How The Weather Company tracks storms like Hurricane Florence using predictive modeling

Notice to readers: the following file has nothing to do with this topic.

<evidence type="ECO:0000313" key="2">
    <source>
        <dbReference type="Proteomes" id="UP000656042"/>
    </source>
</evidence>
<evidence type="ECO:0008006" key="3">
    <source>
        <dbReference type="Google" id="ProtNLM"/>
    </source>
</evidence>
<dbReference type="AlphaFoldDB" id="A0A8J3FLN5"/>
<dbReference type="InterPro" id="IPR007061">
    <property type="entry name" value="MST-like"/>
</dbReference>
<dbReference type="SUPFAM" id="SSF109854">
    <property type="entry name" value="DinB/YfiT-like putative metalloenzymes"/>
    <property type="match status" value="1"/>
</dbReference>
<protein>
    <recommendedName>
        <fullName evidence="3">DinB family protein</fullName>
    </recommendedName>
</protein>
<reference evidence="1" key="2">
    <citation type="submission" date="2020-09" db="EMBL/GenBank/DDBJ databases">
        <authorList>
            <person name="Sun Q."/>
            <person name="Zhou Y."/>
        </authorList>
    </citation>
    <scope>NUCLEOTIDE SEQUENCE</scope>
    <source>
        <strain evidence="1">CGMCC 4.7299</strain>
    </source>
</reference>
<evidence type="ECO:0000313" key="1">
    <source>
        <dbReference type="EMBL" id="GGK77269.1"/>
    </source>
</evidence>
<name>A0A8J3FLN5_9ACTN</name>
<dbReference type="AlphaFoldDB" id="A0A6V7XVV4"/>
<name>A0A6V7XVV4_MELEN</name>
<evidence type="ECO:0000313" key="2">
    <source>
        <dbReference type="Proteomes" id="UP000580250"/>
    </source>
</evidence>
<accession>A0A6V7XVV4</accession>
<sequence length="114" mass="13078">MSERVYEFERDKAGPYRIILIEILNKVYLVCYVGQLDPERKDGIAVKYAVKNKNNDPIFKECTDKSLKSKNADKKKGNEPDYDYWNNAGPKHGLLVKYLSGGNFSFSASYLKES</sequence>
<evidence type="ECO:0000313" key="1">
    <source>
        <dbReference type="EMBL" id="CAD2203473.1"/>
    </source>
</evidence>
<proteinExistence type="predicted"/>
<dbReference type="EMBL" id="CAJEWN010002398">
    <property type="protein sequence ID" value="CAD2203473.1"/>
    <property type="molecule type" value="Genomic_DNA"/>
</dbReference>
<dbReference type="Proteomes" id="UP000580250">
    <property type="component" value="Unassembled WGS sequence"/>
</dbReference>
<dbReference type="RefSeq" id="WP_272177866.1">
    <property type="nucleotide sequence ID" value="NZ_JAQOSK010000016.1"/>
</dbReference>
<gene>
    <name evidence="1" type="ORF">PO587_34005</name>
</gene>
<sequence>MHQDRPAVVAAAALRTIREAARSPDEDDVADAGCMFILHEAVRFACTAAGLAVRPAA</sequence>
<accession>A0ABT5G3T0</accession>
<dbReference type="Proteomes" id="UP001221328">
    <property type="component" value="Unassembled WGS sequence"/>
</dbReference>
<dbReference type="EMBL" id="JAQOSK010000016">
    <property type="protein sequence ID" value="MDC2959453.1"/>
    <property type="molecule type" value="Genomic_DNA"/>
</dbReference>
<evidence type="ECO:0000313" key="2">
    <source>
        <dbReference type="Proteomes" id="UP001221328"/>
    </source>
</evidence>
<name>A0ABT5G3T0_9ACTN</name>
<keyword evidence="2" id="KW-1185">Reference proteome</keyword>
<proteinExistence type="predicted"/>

As Hurricane Florence bears down on the East Coast, its intensity is coming into sharp relief. The Category 2 hurricane had sustained winds of 105 miles per hour at the time of writing, with tropical storm-force winds stretching more than 335 square miles in all directions. Rainfall was predicted to reach 40 inches in regions of coastal Carolina, and Wilmington — which just had its rainiest year to date — might get eight months worth of rain in three days. One firm closely tracking Florences progress is The Weather Company, the weather forecasting division of IBM whose consumer-facing brands include the,, and Weather Underground. Its systems analyze more than 100 terabytes of third-party data and generate 25 billion customized regional models daily. Our models provide a forecast evolution of what the atmosphere is going to look like in the coming days, Dr. James Belanger, a senior meteorological scientist for The Weather Company, told VentureBeat in an interview. The system keeps in memory what the forecasts are all across the globe. One of the predictive technologies its data scientists tap is Deep Thunder, an IBM research project spun out of the companys Deep Computing initiative. Leveraging public satellite imagery, proprietary datasets, and sensors — including more than 250,000 personal weather stations and smartphone barometer readings — its able to produce short-term, hyperlocal weather forecasts for local governments and corporate clients alike. In a pilot in Rio de Janeiro, Deep Thunder predicted floods and anticipated where storms might trigger mudslides. And in the U.S., it enabled a utility company to pinpoint where storms were likely to bring down power lines. Its capable of even greater precision, Belanger explained. Using historical weather data, it can create probability distributions by modeling synthetic storms (think a computer-generated tropical cyclone.) And later this year, itll be used to issue probabilistic snowfall reports seven days in advance. Another tool in The Weather Companys arsenal are forecast runs from government agencies like the National Weather Service, which are typically released 10-15 days in advance of shifting weather patterns.  Theyre ingested and run through adaptive regression models — statistical models that automatically plot interactions between variables  — that apply weight and bias corrections for any given target location. Its a really scalable system, Belanger said. The calibration information is continually updated … Were able to distribute temperature and precipitation forecasts for anywhere in the globe. So hows The Weather Data use that backend to track high-profile storms like Florence? While it defers to the National Weather Service on forecasted storm impacts — going so far as to impose what Belanger calls guardrails and adjustments that ensure its messaging remains in alignment — its consumer team employs analytics to identify the best times to issue alerts. They look at the times of day when consumers are most actively engaging our content, Belanger said, and make sure to keep people informed of rainfall and flood threats. Its an important way we deliver messages and communications to people who are the most vulnerable.